Archive for February, 2013

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Stoker (Park Chan-wook, 2013)

February 28, 2013

Stoker-Mia-Wasikowska

Stoker marks the English language debut of contemporary South Korean cinema poster child Park Chan-wook (Oldboy, Thirst), and the film is full of the striking compositions and sweeping camera movements of his prior acclaimed work. Unfortunately, free of compelling, well-realised material to frame his style around, Stoker sees the director’s worst tendencies in full force; those of garish melodramatics and shallow showiness…

Full review for The Skinny

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GFF 2013: Byzantium (Neil Jordan, 2012)

February 27, 2013

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Two female vampires holed up in a seaside town hotel; for certain savvy viewers, this distilled description of Byzantium’s premise may bring to mind Harry Kümel’s strange and sensual film Daughters of Darkness from 1971. Neil Jordan’s return to both horror and the bloodsucking is a much different beast, though…

Full review at Sound on Sight

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GFF 2013: The History of Future Folk (John Mitchell/Jeremy Kipp Walker, 2012)

February 23, 2013

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Arriving on our planet to evaluate it for invasion and resettlement, General Trius (d’Aulaire), later called Bill, is seduced by the sounds of music, a concept previously unknown to him. Smitten, he abandons his plans and eventually starts a family. Years later, fellow Hondonian Kevin (Klaitz) is sent to set Bill straight, but the pair end up forming a bluegrass duo instead, as you do, leaving both to deal with another threat sent by their home…

Full review for The Skinny/The CineSkinny

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GFF 2013: Vito (Jeffrey Schwarz, 2011)

February 23, 2013

Vito-Russo

The life of the late Vito Russo, an activist for both LBGT rights and AIDS awareness, has particular resonance for cinephiles, being that he was also a film historian and the author of The Celluloid Closet. That famous, influential 1981 book – later adapted to documentary form in 1995 – examined the history of how Hollywood films have portrayed gay, lesbian, bisexual and transgender characters, whether through coded subtleties, realistic portrayals or cruel stereotypes…

Full review for The Skinny/The CineSkinny

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GFF 2013: A Late Quartet (Yaron Zilberman, 2012)

February 22, 2013

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Approaching their 25th anniversary concert, a world-renowned string quartet find their world disrupted by the news that cellist Peter (Walken) has been diagnosed with the early stages of Parkinson’s disease. The prospect of replacing him forces all to re-evaluate lives that have long been based on rigorous routine and familiarity. Egos clash, lust is unearthed and complacency is questioned, particularly by the married couple within the group (Hoffman and Keener)…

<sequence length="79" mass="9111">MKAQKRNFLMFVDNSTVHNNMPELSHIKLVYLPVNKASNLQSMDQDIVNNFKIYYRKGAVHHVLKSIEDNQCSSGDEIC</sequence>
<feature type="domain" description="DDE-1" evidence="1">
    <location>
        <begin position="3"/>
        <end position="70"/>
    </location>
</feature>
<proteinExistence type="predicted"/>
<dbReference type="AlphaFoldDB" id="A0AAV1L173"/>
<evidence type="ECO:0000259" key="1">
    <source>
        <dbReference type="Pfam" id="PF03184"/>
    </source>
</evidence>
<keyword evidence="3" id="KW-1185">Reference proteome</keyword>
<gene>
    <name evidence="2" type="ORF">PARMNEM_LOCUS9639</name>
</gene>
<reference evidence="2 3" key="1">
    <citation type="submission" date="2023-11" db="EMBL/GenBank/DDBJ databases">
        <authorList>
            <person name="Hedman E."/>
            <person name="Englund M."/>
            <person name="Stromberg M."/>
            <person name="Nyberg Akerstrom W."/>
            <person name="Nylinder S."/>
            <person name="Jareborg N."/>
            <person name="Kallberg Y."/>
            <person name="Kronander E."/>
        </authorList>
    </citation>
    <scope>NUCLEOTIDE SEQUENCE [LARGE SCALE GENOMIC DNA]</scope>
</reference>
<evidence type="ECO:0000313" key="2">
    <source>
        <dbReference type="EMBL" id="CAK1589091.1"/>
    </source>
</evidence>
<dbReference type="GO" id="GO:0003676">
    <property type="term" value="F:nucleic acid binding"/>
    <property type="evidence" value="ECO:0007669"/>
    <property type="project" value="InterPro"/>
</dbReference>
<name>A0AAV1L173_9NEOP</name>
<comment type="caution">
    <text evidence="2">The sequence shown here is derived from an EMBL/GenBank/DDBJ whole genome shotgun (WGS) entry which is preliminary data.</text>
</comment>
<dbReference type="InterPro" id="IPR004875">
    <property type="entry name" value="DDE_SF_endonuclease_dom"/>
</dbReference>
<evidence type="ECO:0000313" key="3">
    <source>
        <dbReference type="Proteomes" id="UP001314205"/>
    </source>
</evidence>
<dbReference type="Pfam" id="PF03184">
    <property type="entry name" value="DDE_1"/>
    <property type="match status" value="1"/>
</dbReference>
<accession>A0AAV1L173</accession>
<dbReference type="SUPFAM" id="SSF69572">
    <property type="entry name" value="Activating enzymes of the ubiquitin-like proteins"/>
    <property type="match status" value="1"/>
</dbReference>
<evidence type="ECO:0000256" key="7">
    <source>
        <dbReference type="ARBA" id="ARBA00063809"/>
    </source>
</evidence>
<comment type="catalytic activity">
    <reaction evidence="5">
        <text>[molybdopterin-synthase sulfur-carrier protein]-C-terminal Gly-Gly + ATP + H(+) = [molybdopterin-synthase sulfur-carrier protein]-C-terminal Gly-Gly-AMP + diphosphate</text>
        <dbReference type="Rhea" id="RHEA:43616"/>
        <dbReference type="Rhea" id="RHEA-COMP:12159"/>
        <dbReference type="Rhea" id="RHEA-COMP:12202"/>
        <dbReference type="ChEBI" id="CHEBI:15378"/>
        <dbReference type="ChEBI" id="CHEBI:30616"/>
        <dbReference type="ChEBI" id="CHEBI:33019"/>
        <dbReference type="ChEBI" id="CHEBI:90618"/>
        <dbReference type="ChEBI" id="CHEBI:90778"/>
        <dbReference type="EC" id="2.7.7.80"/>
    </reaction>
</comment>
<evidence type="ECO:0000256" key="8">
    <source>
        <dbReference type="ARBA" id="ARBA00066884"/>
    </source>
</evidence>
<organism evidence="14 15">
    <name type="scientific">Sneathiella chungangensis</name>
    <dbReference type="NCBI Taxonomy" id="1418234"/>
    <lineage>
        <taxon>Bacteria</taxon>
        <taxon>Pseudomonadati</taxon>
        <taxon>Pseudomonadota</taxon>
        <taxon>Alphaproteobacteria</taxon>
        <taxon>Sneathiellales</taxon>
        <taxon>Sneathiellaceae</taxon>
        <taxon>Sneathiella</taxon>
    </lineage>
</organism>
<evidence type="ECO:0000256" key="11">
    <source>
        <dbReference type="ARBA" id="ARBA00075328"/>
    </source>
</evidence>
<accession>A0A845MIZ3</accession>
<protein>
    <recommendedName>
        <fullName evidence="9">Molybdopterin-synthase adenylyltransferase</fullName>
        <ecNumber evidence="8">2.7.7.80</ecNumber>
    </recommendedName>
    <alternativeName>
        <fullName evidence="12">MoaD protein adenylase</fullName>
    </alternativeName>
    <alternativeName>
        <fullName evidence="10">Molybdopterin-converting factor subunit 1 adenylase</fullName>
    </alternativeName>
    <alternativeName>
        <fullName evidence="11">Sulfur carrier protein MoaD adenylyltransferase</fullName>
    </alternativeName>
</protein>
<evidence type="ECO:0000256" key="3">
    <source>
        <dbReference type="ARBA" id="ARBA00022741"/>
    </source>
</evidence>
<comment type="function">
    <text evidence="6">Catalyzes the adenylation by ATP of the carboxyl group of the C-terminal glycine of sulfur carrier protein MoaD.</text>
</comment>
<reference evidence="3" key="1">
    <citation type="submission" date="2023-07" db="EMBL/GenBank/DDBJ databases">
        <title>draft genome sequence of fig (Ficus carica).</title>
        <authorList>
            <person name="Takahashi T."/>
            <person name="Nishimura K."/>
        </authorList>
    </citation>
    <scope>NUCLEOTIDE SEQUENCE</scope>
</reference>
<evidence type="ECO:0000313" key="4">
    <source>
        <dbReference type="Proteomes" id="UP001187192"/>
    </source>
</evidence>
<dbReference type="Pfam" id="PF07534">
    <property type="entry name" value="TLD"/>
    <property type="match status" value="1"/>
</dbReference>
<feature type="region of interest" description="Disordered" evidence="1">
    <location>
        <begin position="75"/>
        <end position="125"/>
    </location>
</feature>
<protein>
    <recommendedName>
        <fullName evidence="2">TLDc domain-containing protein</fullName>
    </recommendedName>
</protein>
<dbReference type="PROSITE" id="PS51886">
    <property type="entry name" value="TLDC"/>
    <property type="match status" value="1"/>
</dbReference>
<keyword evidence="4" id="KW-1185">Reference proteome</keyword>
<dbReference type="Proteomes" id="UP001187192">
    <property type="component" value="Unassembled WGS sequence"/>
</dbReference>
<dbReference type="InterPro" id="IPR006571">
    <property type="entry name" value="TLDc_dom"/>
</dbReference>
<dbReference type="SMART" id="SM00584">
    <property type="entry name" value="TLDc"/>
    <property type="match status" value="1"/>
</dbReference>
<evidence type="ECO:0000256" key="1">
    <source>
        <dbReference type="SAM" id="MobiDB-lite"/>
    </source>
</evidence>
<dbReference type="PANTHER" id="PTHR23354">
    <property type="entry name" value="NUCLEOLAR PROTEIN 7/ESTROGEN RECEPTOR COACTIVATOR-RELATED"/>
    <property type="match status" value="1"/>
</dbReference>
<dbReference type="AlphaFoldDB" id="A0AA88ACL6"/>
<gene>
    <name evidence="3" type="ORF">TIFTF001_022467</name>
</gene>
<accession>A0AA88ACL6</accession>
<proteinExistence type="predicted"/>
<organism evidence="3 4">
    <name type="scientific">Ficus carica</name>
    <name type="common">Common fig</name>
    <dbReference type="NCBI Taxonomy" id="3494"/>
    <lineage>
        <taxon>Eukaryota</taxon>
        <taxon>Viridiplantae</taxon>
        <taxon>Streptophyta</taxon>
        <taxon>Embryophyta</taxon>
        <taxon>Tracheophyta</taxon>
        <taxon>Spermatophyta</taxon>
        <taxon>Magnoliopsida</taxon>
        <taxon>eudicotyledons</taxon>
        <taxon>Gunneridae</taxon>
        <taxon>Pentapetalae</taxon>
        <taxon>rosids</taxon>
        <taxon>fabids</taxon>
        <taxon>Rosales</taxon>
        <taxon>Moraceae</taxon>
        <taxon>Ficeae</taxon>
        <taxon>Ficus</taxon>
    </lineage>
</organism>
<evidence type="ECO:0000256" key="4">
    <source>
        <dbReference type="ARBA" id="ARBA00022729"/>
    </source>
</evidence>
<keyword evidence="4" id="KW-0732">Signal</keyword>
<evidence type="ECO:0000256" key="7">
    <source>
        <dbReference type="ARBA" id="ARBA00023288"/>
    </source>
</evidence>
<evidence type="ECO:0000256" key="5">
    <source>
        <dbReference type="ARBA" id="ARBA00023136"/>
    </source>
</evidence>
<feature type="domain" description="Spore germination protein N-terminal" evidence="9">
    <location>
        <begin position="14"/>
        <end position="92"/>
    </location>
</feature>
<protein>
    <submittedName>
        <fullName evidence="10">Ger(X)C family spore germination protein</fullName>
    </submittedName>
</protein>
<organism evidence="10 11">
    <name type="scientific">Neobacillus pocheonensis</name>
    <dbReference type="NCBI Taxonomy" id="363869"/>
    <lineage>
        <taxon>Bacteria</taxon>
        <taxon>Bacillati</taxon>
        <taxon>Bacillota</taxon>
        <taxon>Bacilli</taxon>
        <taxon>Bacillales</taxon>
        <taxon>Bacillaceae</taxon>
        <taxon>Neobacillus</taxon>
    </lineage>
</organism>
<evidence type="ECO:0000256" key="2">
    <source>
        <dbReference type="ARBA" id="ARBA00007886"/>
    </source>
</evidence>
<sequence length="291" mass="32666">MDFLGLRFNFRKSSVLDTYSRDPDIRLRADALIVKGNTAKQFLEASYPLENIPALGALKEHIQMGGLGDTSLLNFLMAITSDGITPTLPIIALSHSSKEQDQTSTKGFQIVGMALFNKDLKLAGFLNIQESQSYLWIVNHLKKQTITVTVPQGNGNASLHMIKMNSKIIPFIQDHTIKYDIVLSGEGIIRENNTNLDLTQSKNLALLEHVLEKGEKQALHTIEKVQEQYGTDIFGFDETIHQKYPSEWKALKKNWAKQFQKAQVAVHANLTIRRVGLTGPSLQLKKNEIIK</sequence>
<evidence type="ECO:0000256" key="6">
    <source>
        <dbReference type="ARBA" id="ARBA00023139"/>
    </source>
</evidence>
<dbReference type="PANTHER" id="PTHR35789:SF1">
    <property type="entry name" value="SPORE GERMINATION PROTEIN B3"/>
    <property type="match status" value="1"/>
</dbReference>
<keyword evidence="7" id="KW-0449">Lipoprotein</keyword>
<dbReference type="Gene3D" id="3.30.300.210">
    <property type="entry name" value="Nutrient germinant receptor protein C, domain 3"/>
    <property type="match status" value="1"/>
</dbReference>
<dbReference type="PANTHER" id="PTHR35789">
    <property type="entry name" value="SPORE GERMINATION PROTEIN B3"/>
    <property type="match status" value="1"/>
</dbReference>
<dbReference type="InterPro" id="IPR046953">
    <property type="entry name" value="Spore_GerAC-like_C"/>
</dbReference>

Full review for The Skinny/The CineSkinny

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GFF 2013: The Sex of Angels (Xavier Villaverde, 2012)

February 22, 2013

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One commendation to throw the film’s way is that in its depiction of the complicated situation, it never reproaches bisexuality or depicts it in a sleazy manner as many filmmakers with this material may be prone to do. That is about the only positive, though, as The Sex of the Angels is an insipid slog full of bare stereotypes for both protagonists and supporting players. This is the sort of relationship drama that goes beyond just having naive characters, instead presenting frustratingly idiotic ones that always put themselves in situations with the utmost potential for dramatic scandal; be sure to keep a tally of just how many times characters will perform actions they want kept secret in public places, often knowing a party they want unaware is within the vicinity…

Full review at Sound on Sight

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GFF 2013: The Thieves (Choi Dong-Hoon, 2012)

February 21, 2013

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This South Korean blockbuster incorporates stars and locations from across Asia, though is most strongly influenced by the American Ocean’s and Mission: Impossible franchises. A team of bickering Korean thieves team up with a Hong Kong group to rob a heavily-secured Macau casino of a precious diamond, a theft masterminded by a former partner. Everyone involved has a separate agenda and things – of course – don’t quite go according to plan…

Full review for The Skinny/The CineSkinny